Bob Sell never backs down from a challenge, even if that challenge takes him nine years to complete. Give the guy a break though. Restoring a ‘72 Chevelle takes some work after all. But it was well worth it to see the busted up, gulf green automobile transform into the garnet red pearl beast it is now.
At car shows, Sell brings along a book of photographs chronicling the Chevelle’s dramatic transformation. While he flips through the pages he tells passersby about how the car sat in a yard for decades. Sell tried to buy it who knows how many times. Eventually, he got it for $600 cash and a traded lawn mower.
Admittedly, the car, after years of neglect, was in grave disrepair. This model of Chevelle was one of the cheapest made by Chevrolet, Sell said. And it showed, too. When Sell hauled the car to his house, his neighbor and fellow car enthusiast, Shawn Wade, wasn’t shy about telling him the state it was in.
“There wasn’t one straight piece of metal on this thing,” Wade said, shaking his head. “This thing was a big piece of junk. He kind of got mad at me at that point.”
Sell said, “I told you it was going to be beautiful one day!”
Wade relented. “Yeah, it did. It turned out beautiful.”
It’s those kinds of stories that will be prevalent during the Kellogg Car Show on Sunday, Sept. 12, organized this year by the newly formed Knuckle Busters Car Club.
Sell and Wade are members of the Knuckle Busters Car Club, which was established in spring 2020. Gary Skaggs, the club president, said the Knuckle Busters took over the car show which was facilitated by other organizers two years ago. Now, it’s been passed down to the group.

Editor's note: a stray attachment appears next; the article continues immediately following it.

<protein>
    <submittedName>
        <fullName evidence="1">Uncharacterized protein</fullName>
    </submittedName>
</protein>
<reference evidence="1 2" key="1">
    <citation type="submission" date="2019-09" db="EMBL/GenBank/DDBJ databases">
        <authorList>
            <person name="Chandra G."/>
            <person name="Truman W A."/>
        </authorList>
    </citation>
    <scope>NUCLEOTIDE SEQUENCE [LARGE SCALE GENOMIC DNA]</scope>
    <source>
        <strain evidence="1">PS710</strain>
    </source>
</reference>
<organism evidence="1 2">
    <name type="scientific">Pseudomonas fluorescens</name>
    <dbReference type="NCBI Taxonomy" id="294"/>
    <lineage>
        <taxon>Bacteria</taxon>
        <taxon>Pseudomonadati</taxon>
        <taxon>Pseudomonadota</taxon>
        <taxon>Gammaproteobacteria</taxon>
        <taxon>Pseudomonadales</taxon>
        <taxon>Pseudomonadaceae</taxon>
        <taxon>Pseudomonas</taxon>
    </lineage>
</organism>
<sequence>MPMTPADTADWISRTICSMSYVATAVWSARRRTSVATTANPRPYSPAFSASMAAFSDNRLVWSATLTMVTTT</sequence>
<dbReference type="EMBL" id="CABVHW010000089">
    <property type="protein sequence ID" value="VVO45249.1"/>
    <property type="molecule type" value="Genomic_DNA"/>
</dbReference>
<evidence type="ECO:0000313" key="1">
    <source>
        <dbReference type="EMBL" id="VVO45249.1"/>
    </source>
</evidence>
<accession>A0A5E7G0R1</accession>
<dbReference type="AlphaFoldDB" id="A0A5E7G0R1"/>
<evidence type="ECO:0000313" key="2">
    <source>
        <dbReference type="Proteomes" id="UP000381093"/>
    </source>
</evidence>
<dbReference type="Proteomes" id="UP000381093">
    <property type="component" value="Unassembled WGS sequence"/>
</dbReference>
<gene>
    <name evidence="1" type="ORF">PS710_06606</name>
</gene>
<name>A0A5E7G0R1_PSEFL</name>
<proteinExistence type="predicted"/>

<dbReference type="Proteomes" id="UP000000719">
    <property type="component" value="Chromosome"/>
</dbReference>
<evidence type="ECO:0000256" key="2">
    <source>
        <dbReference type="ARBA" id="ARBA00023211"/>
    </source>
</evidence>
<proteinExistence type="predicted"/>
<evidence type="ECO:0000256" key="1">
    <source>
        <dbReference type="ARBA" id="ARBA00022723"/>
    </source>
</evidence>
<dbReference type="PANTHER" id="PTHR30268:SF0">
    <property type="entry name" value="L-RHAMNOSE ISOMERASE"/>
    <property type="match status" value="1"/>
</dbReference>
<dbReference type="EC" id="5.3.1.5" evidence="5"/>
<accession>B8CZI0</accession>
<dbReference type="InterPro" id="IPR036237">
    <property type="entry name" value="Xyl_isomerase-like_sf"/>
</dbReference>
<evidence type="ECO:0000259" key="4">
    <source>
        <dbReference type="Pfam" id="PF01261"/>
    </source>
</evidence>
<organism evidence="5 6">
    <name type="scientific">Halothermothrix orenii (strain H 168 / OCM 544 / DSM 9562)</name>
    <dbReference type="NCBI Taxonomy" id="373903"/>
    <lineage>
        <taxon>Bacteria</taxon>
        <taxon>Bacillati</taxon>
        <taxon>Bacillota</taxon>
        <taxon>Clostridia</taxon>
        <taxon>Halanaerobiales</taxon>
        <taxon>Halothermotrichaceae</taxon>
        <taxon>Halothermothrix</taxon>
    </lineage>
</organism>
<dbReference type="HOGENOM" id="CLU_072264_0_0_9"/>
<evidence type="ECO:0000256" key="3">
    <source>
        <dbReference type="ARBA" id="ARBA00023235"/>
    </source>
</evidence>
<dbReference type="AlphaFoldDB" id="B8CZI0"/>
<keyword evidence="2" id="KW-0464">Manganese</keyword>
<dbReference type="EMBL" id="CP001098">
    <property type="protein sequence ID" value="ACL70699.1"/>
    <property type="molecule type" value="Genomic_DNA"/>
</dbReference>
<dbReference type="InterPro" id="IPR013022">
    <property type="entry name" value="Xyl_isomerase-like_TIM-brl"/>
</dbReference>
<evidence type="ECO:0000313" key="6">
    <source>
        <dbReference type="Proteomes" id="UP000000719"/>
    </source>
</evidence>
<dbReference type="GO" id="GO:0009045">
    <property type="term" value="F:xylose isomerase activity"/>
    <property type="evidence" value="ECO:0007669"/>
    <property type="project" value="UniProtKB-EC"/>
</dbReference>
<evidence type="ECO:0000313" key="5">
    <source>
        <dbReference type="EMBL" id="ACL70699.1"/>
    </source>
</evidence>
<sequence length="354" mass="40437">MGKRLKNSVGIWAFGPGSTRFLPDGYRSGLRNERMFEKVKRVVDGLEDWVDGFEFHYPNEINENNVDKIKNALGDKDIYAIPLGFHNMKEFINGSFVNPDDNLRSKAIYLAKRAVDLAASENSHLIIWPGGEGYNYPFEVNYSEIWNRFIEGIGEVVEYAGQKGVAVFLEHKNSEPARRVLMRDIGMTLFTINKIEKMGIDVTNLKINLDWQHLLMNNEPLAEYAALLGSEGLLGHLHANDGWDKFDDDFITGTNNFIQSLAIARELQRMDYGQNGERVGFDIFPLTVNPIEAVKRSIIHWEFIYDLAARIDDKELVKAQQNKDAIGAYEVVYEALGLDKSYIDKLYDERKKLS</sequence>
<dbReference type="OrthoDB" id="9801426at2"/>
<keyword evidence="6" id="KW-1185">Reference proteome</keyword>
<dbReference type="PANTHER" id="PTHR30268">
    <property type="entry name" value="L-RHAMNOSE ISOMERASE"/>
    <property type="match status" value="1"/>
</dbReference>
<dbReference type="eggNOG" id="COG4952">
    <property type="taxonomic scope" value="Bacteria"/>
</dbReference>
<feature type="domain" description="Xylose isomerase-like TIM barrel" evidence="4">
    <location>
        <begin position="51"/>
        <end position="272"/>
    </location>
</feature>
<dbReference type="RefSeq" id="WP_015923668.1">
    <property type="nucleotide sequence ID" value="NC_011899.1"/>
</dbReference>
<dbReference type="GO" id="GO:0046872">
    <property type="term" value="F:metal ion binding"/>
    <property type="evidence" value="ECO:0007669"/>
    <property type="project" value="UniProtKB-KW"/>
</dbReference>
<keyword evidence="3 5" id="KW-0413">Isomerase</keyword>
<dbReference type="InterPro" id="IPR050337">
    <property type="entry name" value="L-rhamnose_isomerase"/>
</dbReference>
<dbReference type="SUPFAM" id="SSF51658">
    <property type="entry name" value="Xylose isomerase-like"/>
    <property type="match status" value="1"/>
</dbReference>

“It’s been a little hectic,” Skaggs said. “Never done anything like this. I try not to feel the pressure, but there is a little bit. Of course, I pass it on. It’s been a fun experience though! I’ve been to a lot of car shows and I have members who have been to a lot more than I have. We’re plenty of experienced at it.”
At the Kellogg Car Show, Skaggs said awards will be given to the top 30 cars voted on by registered participants. There are also six judged awards for Best of Show, Best Interior, Best Paint, Best Truck, Best Convertible and 99 & Newer. Dashboard plaques will be given to the first 100 entries, too.
All years of cars and trucks are eligible. The entry fee is $15.
Registration is 8-11 a.m. Voting will be held 11 a.m.-1 p.m. with an awards presentation at 3 p.m. Breakfast will be available 7:30-10:30 a.m. with lunch at 11 a.m. Door prizes are up for grabs as well. Organizers also planned a 50/50 raffle. If participants want to park together, they should ride together.
Skaggs said car shows are great for club members, but spectators can enjoy them just as much.
“There’s really cool lookin’ cars and then cars from their past — they’ll say, ‘Oh, gee, I used to have one of them!’” Skaggs said. “You get to talk to a lot of people that way.”
Wade said the camaraderie of car clubs is what is most enjoyable for him. Being surrounded by other people who have the same interests in classic cars and car shows is exciting. Meeting up with fellow members in the early mornings to drive out to a car show is a great feeling. For Sell, the drive is about as much fun.
“You get seven, eight cars rolling down the highway together, it gets a lot of attention,” Sell said. “But having other people come up to you and talk to you about your car, to me that’s all of it. To me, that’s a lot.”
Contact Christopher Braunschweig at 641-792-3121 ext. 6560 or firstname.lastname@example.org